By Fernanda Maio
Digital decluttering is the base of digital wellbeing to me. It means “limiting the noise.” It brings clarity to the massive amounts of information, materials, and facts I consume. It also prevents me from overloading on with things that don’t nourish my life, my mind, and my soul!
I use daily, weekly, fortnightly, and monthly techniques as part of my decluttering routine.
Instead of focusing on what I want to delete, I think about what I want to keep. I ask myself questions like, “Do I need this for work? For my personal development? To improve my life? Can this thing create a connection with someone?” and so on.
I can summarize all these questions with a simple “Is this good for me?”
The easiest way for me to declutter is to organize and categorize. I have folders on my desktop, phone, and social media, so I know exactly where to find useful information, data, files, etc.
DESKTOP: I organize my desktop folders by topics and titles. I have three main folders for work, leisure, and projects/side hustles. Every week, I check my downloads and documents and ask myself, “Useful or not?” Then, I proceed to organize, name and categorize them in different folders. I also have a folder named “random” where I put things that I can’t categorize but that might be useful.
INTERNET BOOKMARKS: With three jobs, I have 9-12 tabs open every day and so many bookmarks (sometimes up to 150!) on completely different topics (travel, psychology, coaching, yoga, mindfulness, marketing, sports, digital, etc.). So, I apply the “less is more” rule. Every day, I open only 5-7 tabs and consider if they are truly useful for any of the categories in my life (personal, relationship, work, leisure). If the answer is yes, I name them and put them in folders on my bookmarks.
MAIL + NEWSLETTERS: It is easy to subscribe, but unsubscribing seems to be the hardest thing to do. So, my rule is: when I receive an email that I want to unsubscribe from, I think “now or never”, and unsubscribe immediately vs just deleting the email. And before subscribing to something, I think twice about it! My emails are categorized under “work,” “leisure,” and “projects.” Every fortnight, I delete mail I don’t need, spam, etc.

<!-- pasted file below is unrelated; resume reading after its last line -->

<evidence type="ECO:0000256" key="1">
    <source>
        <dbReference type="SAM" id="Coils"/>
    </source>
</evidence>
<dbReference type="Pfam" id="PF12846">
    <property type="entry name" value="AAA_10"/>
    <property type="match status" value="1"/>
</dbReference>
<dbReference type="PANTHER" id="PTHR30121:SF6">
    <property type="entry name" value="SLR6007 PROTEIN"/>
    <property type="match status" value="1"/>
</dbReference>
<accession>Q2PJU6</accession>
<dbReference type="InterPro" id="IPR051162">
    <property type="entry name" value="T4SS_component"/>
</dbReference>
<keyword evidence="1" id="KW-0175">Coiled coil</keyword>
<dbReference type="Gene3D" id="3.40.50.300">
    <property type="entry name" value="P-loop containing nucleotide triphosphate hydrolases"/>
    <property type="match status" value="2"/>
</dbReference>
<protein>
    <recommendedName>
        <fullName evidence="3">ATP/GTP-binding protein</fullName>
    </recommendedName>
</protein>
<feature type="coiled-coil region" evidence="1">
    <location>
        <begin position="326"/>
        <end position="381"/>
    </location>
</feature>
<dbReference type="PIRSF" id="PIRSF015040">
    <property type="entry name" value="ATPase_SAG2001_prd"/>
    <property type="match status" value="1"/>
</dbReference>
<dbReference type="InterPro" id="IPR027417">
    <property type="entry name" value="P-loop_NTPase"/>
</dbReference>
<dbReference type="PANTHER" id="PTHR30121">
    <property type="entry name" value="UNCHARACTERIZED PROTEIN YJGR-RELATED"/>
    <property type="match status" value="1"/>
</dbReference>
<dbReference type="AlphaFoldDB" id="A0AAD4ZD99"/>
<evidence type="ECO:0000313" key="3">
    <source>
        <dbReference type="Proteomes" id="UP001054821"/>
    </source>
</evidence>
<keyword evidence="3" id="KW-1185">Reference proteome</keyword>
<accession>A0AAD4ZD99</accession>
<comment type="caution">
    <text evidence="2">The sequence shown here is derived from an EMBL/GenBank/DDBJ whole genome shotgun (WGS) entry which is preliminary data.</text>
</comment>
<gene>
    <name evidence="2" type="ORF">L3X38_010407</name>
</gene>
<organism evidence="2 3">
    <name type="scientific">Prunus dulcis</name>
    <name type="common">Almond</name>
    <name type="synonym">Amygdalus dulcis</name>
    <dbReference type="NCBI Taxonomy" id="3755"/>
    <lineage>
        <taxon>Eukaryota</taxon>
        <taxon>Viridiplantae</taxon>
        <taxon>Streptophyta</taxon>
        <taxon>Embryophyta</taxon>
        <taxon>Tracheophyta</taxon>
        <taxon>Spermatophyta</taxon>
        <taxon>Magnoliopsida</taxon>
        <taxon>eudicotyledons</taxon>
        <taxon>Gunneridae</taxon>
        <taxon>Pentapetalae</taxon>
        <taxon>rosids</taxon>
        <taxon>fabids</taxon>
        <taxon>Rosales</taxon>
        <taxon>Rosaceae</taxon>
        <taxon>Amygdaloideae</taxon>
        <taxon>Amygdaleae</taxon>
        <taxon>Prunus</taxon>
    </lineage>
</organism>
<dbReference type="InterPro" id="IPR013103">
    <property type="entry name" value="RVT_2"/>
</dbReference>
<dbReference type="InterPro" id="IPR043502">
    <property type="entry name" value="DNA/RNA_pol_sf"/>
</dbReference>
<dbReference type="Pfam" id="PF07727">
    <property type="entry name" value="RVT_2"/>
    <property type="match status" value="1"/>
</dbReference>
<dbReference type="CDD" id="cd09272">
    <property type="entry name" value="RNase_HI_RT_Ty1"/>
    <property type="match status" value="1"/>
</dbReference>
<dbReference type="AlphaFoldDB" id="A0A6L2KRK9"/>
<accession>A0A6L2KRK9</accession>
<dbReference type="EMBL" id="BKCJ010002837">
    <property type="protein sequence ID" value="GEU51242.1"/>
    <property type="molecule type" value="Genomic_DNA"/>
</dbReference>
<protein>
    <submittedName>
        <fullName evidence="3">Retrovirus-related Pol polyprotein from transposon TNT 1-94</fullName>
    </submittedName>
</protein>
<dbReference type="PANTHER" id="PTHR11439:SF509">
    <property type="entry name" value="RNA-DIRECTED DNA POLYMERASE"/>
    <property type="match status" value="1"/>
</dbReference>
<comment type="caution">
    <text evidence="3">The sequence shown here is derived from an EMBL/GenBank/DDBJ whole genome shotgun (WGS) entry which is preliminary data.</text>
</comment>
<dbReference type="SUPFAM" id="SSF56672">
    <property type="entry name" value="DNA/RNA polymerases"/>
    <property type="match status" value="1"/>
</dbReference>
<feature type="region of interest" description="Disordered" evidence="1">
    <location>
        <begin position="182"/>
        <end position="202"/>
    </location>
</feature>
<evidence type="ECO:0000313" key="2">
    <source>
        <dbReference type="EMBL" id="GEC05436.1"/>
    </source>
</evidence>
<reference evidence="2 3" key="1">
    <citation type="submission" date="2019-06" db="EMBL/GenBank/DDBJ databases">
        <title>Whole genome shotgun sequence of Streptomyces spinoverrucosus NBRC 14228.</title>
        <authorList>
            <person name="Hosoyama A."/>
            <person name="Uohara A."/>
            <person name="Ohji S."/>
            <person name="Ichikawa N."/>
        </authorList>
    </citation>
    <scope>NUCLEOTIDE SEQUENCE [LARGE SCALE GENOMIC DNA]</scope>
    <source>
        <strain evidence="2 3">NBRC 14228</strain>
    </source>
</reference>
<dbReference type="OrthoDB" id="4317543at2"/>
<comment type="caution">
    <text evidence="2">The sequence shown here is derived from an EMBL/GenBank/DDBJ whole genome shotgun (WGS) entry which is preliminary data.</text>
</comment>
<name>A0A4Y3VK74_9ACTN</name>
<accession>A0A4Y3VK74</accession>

Following: On my personal Instagram page, I don’t follow anyone. It is my personal choice; I have never followed any of my friends. I have them on WhatsApp and Messenger, and I call and see them, and that is enough for me. I don’t need to see if that person, that is not a close friend, is getting married or having a baby or getting promoted or what is he/she cooking for lunch. It is not important to me. I am lucky enough to be in contact with friends and people important to me all around the world.
Every week, I take at least 20 minutes to unfollow uninspiring accounts that no longer align with my values, accounts that post too much, and pages that interfere with the vision I have of myself, and the person I want to become. If I don’t want to unfollow them, for some reason, I mute them.
Saved: The same thing with ig bookmarks here., my algorithm knows me well, so I have A LOT of material that really interests me, but the same thing “less is more.”
There were things that I saved that I have never watched. So, once a month, I take 1/2 hour to open posts, and reels, I have saved. I see and feel if it is important for me, I write them down or I open a word document and write it with my own words so I can better memorize or use it for my work or personal life. I use this a lot with recipes for example.
Then, I have a folder on ig called “brain break” where I put all the useless things I want to watch when I want to switch off my brain (gossip, useless info, random facts, etc.).
PHOTOS: I travel a lot and I take a lot of pictures, but I make sure that on the flight/train back home I delete all the random or look-alike photos. My motto is “if you wouldn’t frame it delete it”. I only keep the ones that bring me memories, and smiles, I can use for work or to remember important moments of my life.
SCREENSHOTS: That is the hardest part! I screenshot a lot of things. Sometimes I watched my screenshots and asked, “Why did I screenshot this?” so I have learned to do this every day: I delete screenshots I don’t need or name the ones I feel are important and useful and put them in a folder.
APPS: Honestly, I don’t have a lot of apps. I only have apps I really need in my everyday life. I love to see my phone screen neat and clean. I also put my social media apps in a password-protected folder, to help avoid opening them too often.
Fernanda Maio is a digital wellbeing coach, yoga instructor, mindfulness facilitator and world traveller. @theyoganists